Mullein tea: This list wouldn’t be complete without mullein! Mullein is a wonderfully soothing herb that is easily found in many areas of the country. It thrives in poor, disturbed soil. I have even seen it growing in the side of a rocky cliff. It is sometimes called “lambs ear” due to the fuzziness of the leaves. Because of the mucilage content of the plant, mullein is better for dry coughs, unlike thyme, which is more for wet coughs. It is a very simple tea to make. It does have fuzzy “hairs” that can cause irritation, so I usually make a “tea bag” from a coffee filter to hold the plant material to steep it in the hot water. Native Americans even smoked mullein leaves for cold relief. I haven’t personally tried this yet, but I think I will at some point!

I have loved this plant for a few years since I discovered it on a camping trip. I had a bad cough and made a mullein tea to sip on. It provided so much relief that I slept like a baby that night!


I hope you will have fun and learn lots of good remedies that will help you and your family in times of need. Please share what you have learned!





  1. ShawnaLee, thanks for the article post.Really thank you! Great.

    1. Hi Carrie, you’re welcome, love to help fellow homesteaders! Thank you for stopping by!

  2. I’m learning more about wild medicinals too 🙂 Thanks for sharing!

    1. You’re welcome, Lisa! Do you have some favorite go-to’s as well?

  3. ShawnaLee, thanks a lot for the post.Really thank you! Much obliged.

    1. You’re welcome, glad you enjoyed it!

  4. My neighbor has discovered her woods are full of elderberry trees. She’s trying to figure out what she can make from all the fruit. I’m going to recommend the elderberry syrup to her and maybe make some myself.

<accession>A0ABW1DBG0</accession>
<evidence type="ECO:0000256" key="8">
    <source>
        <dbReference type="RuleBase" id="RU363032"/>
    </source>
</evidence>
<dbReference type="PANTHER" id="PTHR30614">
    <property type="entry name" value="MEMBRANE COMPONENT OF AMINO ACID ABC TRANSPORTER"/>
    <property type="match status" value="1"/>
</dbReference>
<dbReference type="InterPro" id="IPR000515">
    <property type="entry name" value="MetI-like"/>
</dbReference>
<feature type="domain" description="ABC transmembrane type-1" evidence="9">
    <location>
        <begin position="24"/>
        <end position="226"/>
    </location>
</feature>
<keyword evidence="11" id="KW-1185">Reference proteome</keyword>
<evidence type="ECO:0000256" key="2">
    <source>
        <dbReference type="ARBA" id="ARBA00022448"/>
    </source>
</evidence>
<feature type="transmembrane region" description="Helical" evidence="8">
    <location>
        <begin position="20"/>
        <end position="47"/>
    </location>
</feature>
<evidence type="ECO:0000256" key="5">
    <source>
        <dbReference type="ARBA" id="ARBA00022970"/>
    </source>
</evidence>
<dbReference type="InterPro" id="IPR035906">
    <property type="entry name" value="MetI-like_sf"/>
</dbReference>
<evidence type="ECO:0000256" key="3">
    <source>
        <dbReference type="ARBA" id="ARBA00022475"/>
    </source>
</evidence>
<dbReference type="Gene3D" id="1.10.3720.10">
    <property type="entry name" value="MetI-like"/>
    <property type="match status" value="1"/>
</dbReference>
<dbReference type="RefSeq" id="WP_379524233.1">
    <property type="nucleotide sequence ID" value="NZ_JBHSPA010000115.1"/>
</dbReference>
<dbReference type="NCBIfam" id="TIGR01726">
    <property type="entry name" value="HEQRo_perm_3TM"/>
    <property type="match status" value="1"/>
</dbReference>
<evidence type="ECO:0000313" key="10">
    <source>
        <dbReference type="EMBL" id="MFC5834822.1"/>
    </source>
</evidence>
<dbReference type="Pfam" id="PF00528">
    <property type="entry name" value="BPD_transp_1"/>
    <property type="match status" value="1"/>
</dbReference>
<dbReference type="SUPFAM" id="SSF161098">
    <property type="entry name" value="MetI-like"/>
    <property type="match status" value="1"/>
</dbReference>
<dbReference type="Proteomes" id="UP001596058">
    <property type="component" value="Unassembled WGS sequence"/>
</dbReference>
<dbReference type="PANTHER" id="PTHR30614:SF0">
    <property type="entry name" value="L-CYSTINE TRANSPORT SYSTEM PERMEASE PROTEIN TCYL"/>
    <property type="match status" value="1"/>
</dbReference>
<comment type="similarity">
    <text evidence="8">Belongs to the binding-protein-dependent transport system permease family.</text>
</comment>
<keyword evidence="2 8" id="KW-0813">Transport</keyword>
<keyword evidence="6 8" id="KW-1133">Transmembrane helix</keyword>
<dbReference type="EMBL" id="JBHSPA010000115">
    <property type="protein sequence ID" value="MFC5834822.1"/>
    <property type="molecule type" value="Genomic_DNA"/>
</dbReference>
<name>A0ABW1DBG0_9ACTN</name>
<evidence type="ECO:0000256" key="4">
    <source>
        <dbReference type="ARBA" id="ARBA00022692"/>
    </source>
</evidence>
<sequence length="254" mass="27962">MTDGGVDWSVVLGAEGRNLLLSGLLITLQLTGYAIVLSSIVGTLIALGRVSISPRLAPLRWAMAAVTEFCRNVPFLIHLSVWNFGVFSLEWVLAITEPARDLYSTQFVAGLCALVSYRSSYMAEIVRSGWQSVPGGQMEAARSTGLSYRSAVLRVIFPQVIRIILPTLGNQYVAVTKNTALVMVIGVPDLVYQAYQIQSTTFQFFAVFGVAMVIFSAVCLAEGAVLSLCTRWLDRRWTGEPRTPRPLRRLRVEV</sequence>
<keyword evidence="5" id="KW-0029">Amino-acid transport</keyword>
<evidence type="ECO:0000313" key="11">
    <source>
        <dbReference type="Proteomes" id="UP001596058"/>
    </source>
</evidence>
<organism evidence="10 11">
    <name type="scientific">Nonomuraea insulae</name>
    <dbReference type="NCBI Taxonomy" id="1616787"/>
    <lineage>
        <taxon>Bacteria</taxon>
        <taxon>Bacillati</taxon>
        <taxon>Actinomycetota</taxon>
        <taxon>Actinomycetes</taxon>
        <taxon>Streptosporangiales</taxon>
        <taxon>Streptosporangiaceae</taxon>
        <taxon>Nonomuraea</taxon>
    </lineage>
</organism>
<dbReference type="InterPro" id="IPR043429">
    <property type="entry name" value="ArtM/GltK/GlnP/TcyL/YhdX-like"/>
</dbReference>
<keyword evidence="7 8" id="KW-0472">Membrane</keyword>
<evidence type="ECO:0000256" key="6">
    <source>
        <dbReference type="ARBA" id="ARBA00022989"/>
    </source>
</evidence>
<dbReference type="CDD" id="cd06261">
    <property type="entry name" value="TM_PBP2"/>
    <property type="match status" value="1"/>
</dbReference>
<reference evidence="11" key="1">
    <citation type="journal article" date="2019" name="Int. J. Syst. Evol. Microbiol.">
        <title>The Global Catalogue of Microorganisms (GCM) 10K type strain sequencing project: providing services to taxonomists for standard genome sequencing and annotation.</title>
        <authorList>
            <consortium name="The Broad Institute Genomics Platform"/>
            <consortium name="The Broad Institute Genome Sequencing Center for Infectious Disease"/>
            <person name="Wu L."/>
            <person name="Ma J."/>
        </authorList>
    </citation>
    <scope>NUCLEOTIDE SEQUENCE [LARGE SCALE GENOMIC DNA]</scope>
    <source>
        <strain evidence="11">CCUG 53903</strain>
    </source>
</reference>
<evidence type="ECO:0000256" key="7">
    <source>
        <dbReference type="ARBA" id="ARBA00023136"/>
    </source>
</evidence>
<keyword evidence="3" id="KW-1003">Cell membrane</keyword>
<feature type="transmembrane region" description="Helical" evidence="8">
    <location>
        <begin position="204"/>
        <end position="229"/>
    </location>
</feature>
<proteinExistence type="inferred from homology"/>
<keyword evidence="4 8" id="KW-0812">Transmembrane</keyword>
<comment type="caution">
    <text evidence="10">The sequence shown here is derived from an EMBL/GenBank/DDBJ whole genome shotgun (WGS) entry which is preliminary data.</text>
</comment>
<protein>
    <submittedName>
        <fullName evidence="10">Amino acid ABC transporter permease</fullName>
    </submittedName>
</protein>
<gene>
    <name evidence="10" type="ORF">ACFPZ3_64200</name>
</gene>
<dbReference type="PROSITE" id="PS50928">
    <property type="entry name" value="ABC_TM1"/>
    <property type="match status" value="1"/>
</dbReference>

Thanks ShawnaLee!

    1. Hi Maria! That’s great, I hope she makes use of them! They are such a great natural resource. You can make nice stuff from the flowers too, like cordials and jellies. Just keep in mind, the flowers turn into the berries so don’t use too many of the flowers!

  5. Love the idea for Elderberries! I just found out I have tons of elderberries growing on my property by the lake and I can’t wait to harvest them and learn how to use them! Thanks for sharing!

    1. You’re very welcome, AnnMarie! I was so happy myself when we moved to our new place and I found a big elderberry bush. I harvested a lot of the berries last fall, and now the flowers are almost ready too!

  6. I spent a great deal of time to find something like this

    1. Thank you, I’m glad you found it helpful!

    1. You’re welcome, glad you enjoyed it!

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    1. Thank you so much for the feedback! I am trying to work on graphics and such, it’s certainly a learning process. And videos are on my never-ending to-do list. Never enough time in the day!

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    1. You’re very welcome! Thank you for commenting!

    2. I’m so happy you enjoyed it!